Here’s what happened to Kingma and others: When they received letters last fall, they were informed that their plans had been canceled. But within the letter, it also said that if they did nothing, they would be switched over to a different plan and if they had set up their payment to autodraft from their account, it would continue to do so.
Kingma said he didn’t read the whole letter, just enough of it to know his old plan was being canceled.
Once he noticed the withdrawals from his account this month, Kingma said he tried calling Anthem’s customer service hotline but couldn’t reach anyone because of “high call volume.” Dozens of consumers have reported long phone waits trying to reach Anthem.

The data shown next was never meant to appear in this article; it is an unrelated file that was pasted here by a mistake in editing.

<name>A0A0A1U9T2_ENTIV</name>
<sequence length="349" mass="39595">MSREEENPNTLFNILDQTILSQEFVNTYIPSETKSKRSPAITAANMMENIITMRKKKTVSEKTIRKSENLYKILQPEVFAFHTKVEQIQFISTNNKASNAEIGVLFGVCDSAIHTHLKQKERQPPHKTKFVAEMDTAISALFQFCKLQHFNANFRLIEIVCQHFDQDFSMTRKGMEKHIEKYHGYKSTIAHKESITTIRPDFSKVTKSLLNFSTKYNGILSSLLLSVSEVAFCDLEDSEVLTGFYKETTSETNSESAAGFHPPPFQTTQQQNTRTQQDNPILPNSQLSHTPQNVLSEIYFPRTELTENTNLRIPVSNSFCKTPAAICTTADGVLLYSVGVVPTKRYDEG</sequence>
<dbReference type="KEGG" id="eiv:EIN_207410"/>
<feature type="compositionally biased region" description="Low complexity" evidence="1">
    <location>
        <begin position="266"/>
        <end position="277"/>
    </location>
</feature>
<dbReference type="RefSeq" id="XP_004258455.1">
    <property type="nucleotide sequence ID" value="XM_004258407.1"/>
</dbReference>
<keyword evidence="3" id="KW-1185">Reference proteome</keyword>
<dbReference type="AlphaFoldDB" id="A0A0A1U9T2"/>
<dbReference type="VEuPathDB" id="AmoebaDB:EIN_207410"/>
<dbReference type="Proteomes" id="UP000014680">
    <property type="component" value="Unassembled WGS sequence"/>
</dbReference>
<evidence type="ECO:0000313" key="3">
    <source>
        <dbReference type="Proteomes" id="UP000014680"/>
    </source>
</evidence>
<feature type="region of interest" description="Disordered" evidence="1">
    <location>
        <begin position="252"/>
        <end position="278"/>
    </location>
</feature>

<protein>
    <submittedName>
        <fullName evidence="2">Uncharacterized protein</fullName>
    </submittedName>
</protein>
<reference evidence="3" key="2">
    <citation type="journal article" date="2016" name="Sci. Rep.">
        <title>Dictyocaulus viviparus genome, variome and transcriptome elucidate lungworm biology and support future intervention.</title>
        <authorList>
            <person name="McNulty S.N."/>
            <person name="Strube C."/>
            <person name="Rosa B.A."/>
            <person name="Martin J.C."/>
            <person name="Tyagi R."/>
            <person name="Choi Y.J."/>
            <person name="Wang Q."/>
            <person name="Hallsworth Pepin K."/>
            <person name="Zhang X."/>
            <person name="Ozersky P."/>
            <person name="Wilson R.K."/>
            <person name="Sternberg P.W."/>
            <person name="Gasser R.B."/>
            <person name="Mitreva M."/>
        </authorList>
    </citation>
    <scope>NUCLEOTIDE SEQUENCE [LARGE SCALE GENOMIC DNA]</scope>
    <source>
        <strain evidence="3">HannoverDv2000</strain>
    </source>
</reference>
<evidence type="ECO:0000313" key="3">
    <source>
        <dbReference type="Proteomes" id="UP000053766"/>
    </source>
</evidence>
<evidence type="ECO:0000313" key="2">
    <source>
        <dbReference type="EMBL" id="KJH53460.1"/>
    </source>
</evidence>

Kingma then repeatedly faxed and contacted the insurer through its website. An Anthem representative first told him that he may only receive reimbursement for about half of January, until the date he actually canceled the new policy. Since then, it appears the insurer canceled his policy at the end of 2013. But as of Friday afternoon, it hadn’t refunded Kingma’s money, he said.
“I and a number of other former Anthem policy holders are stuck in Anthem’s Kafkaesque nightmare as part of healthcare reform,” Kingma, 57, wrote to me in an email.